My interest in science began at a very young age. I suspect it was a byproduct of growing up on the water with my family, and with my grandparents always taking me to the beach, as well as zoos, aquariums and museums. Honestly, I’d wanted to be a marine biologist for as a long as I can remember- probably from when I was about 5 years old.
I spent my childhood fishing and and checking out all of the living things around my uncle’s house in the Hamptons. I went to Zoocamp at the Bronx Zoo when I was around 8 or 9 years old. My childhood birthdays were at the New York Hall of Science Museum, the New York Aquarium, and other science-related places. We were going to dissect cow’s eyeballs for my 5th birthday at the New York Hall of Science, until one girl in my kindergarten class got squeamish and her mom called, so we made kaleidoscopes instead.
Each year I waited patiently until I turned 12 and could go to Seacamp, a marine biology camp in Big Pine Key, FL, which I then attended for four summers. To this day, Looe Key remains my favorite snorkel spot.
I spent most of my life aspiring to be a marine biologist. I switched majors after my freshman year of college to Environmental Studies but after interning at the Florida Aquarium, I decided I wanted to stick with marine biology and double major. In the end, Eckerd College had increased their tuition too much, and I graduated with a BA in Environmental Studies.
I couldn’t decide what I wanted to study in grad school, so I went to Columbia’s Center for Environmental Research and Conservation for their Certificate in Conservation Biology program. That didn’t help matters much, because it just gave me yet another sub-discipline in conservation and ecology to be interested in- disease ecology.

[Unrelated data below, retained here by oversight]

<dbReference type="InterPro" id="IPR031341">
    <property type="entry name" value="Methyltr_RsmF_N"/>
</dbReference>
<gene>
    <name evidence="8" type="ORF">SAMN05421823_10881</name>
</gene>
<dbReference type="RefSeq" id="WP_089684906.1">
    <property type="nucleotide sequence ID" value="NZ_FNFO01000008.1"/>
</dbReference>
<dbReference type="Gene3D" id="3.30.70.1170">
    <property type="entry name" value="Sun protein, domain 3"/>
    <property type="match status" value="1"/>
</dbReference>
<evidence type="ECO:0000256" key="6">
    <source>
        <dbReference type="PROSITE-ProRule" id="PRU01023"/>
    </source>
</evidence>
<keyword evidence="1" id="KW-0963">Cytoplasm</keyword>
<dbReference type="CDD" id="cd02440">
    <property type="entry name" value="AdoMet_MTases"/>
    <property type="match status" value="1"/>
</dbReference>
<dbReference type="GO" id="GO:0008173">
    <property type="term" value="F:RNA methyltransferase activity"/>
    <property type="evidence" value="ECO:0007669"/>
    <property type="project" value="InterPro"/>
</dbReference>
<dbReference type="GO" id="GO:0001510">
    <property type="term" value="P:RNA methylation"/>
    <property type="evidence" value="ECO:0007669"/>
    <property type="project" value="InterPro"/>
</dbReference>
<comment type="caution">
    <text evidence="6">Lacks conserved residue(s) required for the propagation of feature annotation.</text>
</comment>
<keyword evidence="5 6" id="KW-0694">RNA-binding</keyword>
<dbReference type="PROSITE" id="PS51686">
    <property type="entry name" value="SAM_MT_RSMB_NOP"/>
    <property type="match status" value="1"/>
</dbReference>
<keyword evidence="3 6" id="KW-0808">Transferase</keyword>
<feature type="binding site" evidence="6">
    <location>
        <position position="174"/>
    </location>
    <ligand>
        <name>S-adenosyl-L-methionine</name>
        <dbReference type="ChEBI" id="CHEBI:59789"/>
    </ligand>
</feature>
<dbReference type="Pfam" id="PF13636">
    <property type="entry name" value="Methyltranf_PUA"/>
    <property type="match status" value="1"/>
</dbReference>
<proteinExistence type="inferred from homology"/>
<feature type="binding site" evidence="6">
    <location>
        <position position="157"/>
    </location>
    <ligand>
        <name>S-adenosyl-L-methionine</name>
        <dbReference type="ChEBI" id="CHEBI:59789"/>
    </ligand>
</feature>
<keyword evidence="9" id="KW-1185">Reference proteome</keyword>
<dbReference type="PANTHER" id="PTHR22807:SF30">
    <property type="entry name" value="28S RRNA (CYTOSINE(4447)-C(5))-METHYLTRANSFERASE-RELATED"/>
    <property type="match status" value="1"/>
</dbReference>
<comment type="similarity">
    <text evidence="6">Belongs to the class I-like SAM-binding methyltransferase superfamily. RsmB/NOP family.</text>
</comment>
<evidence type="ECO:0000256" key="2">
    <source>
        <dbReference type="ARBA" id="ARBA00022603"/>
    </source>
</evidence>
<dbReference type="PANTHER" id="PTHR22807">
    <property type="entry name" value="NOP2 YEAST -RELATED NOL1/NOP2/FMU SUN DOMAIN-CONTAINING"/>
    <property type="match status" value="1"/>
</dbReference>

Then one day during the summer of 2008, I was watching Blood Diamond. I realized that if I was good at what I do, then I might still be able to travel and see the world. I could use journalism as a tool for conservation, and pick what I thought were important issues and raise public awareness. In this way, I could still be involved in the science community, but I didn’t have to limit myself to one discipline. Three weeks later, I started at Hofstra University.
I’ve always believed that people will be successful if they do what they love and what they are good at. I love to talk. We can extend that to communication in general and say that I’m an effective communicator. Not only that, but I have often been teased for the level of detail I put in when telling a story. Once the idea popped into my head, journalism just seemed like a natural fit! I love researching, and learning about new things, and I get excited and want to share what I’ve learned with others.
I still haven’t decided if one day I will continue my education and become a “real” scientist, but in the meantime, I think I found a way to leave my mark on society.